The Impact of Preexisting Conditions on Workers’ Compensation Claims
In Georgia, an aggravation of a preexisting condition is considered to be a compensable workers’ compensation claim. This means that just because you had a previous injury or condition to the same part of your body that was injured on the job, you may still be entitled to receive workers’ compensation benefits and medical treatment. In the area of workers’ compensation, employers take employees “as they find them”, including any preexisting conditions. Therefore, an aggravation may give rise to a compensable workers’ compensation claim.
In 1994, the Georgia Legislature amended the definition of “injury” and “personal injury” in O.C.G.A. Section 34-9-1(4) to state that “an injury and personal injury shall include the aggravation of a preexisting condition by accident arising out of and in the course of employment, but only for so long as the aggravation of the preexisting condition continues to be the cause of disability; the preexisting condition shall no longer meet this criteria when the aggravation ceases to be the cause of the disability.”
The difficult issue in preexisting condition cases is determining when the aggravation ceases and whether the injured worker has “returned to baseline.” If the work injury aggravates a preexisting condition to the point where the employee can no longer work, then the injured worker is entitled to receive income benefits and medical treatment for the aggravation. However, if the Employer/Insurer can prove that the injured worker’s condition resulting from the work accident has resolved and he or she has returned to their pre-injury condition, then the aggravation is no longer present and the injured worker is not entitled to receive further medical treatment and/or income benefits. An aggravation of a preexisting condition can be the result of a specific accident at work, cumulative work-related trauma or the onset may be a gradual one from performing repetitive activities.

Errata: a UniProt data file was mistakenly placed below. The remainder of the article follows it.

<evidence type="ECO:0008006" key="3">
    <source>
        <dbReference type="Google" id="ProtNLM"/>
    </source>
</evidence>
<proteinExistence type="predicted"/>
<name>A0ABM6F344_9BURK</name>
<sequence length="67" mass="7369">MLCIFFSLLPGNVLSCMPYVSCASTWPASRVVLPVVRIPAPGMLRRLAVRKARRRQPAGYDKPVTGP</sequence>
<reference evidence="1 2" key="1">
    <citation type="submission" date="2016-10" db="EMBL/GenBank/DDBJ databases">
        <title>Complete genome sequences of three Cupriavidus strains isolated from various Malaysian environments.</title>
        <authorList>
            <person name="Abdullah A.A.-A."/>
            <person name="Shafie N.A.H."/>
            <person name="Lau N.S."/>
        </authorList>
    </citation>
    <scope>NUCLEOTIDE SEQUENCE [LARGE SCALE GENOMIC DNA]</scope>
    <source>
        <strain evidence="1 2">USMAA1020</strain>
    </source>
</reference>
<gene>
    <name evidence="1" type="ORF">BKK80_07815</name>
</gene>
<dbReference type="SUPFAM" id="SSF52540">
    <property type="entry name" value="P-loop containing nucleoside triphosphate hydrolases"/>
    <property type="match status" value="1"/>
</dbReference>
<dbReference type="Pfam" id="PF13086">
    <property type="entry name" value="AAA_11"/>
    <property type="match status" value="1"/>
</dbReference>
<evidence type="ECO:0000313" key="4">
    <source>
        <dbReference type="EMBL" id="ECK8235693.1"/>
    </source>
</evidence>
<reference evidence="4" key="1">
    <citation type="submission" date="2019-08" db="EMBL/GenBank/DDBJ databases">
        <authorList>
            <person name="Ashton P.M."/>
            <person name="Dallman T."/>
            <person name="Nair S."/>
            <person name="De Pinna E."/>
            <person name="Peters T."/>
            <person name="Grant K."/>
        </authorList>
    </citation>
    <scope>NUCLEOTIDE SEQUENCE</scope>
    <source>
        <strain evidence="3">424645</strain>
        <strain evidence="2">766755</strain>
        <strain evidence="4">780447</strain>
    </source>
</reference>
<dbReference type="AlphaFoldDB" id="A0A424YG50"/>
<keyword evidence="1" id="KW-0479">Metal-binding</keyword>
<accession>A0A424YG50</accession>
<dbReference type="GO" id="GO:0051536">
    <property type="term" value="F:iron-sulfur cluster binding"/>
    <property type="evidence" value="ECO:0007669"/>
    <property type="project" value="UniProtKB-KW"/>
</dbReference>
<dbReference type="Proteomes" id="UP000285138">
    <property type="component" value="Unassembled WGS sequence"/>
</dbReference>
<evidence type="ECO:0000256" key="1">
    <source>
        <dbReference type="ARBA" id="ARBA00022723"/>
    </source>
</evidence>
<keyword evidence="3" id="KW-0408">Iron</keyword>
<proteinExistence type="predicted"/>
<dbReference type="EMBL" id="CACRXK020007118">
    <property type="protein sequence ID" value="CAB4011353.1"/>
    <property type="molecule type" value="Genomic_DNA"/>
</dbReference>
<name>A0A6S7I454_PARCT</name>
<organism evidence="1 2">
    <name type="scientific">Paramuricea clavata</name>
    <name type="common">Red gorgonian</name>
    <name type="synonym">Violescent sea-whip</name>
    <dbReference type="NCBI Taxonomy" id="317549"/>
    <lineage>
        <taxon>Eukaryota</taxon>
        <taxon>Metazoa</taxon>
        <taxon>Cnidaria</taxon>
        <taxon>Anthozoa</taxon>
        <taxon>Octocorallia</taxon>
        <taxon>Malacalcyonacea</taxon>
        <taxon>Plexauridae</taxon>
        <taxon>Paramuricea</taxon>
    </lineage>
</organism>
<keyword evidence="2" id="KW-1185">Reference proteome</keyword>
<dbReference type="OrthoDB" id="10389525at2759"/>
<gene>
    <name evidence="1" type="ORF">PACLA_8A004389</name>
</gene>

In a workers’ compensation claim where the focus is on aggravation of a preexisting condition and whether the injured worker has returned to baseline, the Employer/Insurer will look at several factors to determine whether the condition and disability are due to the work injury or the preexisting condition. Those factors include:
- Duration and frequency of medical treatment for the preexisting condition before the work injury.
- Prior MRI’s or imaging studies.
- Work restrictions or disability prior to the work injury.
- The nature and severity of the work injury itself.
- Pain scores reported to the treating doctors both before and after the work related accident.
Many times injured workers think that they are not entitled to receive workers’ compensation benefits or medical treatment because they have a preexisting condition. That is not the case. Preexisting conditions must be investigated on a case by case basis. The factual circumstances of both the preexisting condition and the work injury are critical. It is crucial to retain a knowledgeable workers’ compensation attorney as soon as possible after your accident to ensure that your rights are protected and that you receive the benefits that you deserve.